Ideal tenant or renter: Who is your target renter (family, single, help, etc.): Choosing a compatible target helps with the tenant and landlord relations. It also has a significant effect on the design and build that you create and offer. For example, we converted a 16′ grain bin into a space, which is perfect for a single, remote worker or couple.


Traditional construction: Uses a stick frame that is built on-site. It can give you the most custom results but is slower than a prefab option.

Ikea prefab home PHOTO: JOSIAH AND STEPH PHOTOGRAPHY (source: travel and leisure)

Prefab Construction: There are many companies that specialize in prefab units. It’s a cost-effective, and easy way to get a building up quickly. To successfully get a permit a for this type of construction, you will need a local engineer to design the foundation and septic system. Here are some resources:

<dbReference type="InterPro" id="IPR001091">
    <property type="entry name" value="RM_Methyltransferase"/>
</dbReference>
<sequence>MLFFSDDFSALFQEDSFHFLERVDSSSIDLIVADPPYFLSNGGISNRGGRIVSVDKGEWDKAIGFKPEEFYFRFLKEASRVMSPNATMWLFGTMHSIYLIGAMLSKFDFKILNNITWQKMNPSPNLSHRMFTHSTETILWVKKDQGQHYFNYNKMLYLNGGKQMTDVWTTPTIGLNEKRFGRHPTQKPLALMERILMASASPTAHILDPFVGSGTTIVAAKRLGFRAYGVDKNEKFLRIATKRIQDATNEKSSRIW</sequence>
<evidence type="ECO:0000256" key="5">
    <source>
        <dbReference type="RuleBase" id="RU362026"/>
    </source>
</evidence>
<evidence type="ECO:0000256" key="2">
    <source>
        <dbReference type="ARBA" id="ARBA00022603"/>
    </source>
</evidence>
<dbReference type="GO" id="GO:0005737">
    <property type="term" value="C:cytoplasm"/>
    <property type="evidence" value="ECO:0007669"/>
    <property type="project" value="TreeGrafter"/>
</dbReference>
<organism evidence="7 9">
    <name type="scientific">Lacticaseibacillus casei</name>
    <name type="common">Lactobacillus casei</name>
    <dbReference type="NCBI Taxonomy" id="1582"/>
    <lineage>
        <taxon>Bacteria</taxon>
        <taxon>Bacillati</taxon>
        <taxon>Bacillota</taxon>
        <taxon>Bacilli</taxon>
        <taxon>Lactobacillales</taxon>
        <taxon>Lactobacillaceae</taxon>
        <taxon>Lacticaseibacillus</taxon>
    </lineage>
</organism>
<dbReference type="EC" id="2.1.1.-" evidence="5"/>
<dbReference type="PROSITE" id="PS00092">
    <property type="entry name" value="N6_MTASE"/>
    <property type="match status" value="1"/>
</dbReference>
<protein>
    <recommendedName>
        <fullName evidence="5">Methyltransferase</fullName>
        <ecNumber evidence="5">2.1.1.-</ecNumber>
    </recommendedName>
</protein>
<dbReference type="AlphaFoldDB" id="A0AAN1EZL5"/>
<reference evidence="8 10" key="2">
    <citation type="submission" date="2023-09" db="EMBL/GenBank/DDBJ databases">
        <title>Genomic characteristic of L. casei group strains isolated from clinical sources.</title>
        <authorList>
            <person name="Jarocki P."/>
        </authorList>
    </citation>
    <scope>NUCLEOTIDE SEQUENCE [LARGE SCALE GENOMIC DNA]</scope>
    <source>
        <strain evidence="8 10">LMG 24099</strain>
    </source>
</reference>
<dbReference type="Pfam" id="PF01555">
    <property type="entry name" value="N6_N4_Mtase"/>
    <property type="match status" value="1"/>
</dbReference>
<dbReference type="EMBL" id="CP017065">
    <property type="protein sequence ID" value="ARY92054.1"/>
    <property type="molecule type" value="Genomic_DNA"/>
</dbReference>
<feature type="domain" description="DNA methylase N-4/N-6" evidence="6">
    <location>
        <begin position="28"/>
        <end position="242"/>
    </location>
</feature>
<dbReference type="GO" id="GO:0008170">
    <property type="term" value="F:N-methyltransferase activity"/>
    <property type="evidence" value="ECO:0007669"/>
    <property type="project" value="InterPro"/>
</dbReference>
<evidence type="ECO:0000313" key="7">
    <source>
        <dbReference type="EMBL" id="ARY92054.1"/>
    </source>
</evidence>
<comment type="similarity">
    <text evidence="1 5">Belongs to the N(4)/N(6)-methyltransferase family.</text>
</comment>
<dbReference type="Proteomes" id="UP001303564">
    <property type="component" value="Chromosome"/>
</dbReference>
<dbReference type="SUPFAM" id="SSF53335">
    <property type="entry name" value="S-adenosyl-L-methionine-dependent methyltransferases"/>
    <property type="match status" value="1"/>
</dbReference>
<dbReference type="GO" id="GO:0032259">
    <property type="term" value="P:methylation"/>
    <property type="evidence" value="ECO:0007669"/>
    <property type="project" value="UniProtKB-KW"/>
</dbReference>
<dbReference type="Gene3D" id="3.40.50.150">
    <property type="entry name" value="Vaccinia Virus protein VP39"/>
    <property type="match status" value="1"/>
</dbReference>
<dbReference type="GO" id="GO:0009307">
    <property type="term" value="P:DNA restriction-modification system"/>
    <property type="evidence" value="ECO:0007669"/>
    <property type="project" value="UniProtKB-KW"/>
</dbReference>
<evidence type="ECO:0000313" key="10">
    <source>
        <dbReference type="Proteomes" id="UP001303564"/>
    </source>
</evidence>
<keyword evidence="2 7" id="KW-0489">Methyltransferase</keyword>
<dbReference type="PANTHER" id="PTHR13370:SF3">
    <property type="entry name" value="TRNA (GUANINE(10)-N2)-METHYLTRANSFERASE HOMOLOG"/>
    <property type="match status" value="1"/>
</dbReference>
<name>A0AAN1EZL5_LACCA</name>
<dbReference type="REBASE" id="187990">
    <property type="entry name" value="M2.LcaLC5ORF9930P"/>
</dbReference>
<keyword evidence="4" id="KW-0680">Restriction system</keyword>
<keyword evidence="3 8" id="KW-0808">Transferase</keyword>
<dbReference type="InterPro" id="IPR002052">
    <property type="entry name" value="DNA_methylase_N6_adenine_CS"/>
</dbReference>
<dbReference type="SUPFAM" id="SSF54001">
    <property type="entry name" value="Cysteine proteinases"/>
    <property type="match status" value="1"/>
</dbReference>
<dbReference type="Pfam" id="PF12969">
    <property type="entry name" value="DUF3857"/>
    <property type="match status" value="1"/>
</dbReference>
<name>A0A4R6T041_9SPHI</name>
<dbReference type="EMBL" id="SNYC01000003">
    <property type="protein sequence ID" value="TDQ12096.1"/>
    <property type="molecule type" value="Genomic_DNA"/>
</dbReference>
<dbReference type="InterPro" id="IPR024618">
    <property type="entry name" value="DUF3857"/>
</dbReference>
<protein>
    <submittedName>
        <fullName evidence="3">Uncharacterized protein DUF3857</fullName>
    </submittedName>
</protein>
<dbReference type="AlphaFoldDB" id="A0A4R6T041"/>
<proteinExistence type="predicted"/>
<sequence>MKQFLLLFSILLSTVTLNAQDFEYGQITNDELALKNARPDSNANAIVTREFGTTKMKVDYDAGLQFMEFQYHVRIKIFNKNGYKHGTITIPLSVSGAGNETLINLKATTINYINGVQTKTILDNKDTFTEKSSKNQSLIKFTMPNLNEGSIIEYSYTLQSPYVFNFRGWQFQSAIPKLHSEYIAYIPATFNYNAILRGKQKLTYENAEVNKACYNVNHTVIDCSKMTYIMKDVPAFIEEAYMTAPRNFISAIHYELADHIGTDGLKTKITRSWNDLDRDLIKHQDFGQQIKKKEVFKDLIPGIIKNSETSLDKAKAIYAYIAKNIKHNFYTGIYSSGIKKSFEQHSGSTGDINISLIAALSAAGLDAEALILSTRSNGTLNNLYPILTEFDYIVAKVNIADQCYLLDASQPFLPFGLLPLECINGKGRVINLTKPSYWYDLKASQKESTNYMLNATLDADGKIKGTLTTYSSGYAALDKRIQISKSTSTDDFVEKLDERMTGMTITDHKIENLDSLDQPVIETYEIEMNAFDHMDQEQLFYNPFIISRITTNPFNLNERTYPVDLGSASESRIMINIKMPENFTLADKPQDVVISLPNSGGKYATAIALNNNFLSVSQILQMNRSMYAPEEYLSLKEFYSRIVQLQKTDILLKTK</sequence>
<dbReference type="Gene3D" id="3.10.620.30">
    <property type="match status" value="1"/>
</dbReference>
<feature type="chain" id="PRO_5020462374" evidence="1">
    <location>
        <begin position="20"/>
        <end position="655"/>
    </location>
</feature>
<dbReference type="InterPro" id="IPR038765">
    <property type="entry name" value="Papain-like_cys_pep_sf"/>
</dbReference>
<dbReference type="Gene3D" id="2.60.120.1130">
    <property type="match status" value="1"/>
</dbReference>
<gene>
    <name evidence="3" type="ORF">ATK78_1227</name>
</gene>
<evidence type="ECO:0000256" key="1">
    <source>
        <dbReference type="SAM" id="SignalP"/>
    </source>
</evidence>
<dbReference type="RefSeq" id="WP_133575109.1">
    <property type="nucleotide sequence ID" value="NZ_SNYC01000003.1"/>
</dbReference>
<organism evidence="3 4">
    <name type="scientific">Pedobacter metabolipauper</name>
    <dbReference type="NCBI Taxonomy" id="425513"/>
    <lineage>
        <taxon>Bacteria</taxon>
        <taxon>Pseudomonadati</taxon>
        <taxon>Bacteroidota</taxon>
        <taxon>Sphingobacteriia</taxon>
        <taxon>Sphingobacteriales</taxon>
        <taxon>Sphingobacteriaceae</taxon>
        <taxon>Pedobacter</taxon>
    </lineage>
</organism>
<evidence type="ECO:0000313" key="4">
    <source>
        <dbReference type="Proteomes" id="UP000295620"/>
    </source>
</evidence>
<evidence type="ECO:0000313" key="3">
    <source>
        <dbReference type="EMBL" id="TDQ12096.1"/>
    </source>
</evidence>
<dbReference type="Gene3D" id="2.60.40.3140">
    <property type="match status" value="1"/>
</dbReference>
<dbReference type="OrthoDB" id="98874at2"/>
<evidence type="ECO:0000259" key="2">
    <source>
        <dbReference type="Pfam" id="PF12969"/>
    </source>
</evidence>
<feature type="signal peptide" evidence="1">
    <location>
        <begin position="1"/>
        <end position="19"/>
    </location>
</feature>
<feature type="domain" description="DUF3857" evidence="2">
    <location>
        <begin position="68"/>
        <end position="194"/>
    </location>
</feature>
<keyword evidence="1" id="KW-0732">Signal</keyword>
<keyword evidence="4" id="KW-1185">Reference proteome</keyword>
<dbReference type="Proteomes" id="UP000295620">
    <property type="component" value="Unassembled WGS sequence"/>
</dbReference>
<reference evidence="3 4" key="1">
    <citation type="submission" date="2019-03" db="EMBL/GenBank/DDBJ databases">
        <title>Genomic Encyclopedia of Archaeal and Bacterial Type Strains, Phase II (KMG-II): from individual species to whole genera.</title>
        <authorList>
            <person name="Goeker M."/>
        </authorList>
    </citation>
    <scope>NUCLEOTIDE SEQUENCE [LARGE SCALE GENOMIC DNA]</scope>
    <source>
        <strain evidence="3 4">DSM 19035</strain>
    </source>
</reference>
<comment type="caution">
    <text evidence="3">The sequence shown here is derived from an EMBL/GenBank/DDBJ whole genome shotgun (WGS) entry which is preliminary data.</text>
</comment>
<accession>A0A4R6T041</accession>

Looking for passive house prefab options or resources? Here are some great resources.

Grain bin Conversion to tiny home.

Grain Bin Conversions: Don’t underestimate your existing silo that may longer serve a purpose. These would definitely be unique rental offerings!

Tiny home dreams: This second dwelling is also a great opportunity to develop your tiny home dreams!

Barn conversions: The second dwelling is a fantastic reason to keep that old barn and give it new life. Although large, they can become the new primary dwelling or VELD architect has developed a few alternative ways to reduce the overall size and thus conversion costs.

Small barn frames are great for conversions. Don’t have a small frame, we can help you adopt one! 

Don’t miss out on more great information or articles about agritourism and opportunities 

for your farm business.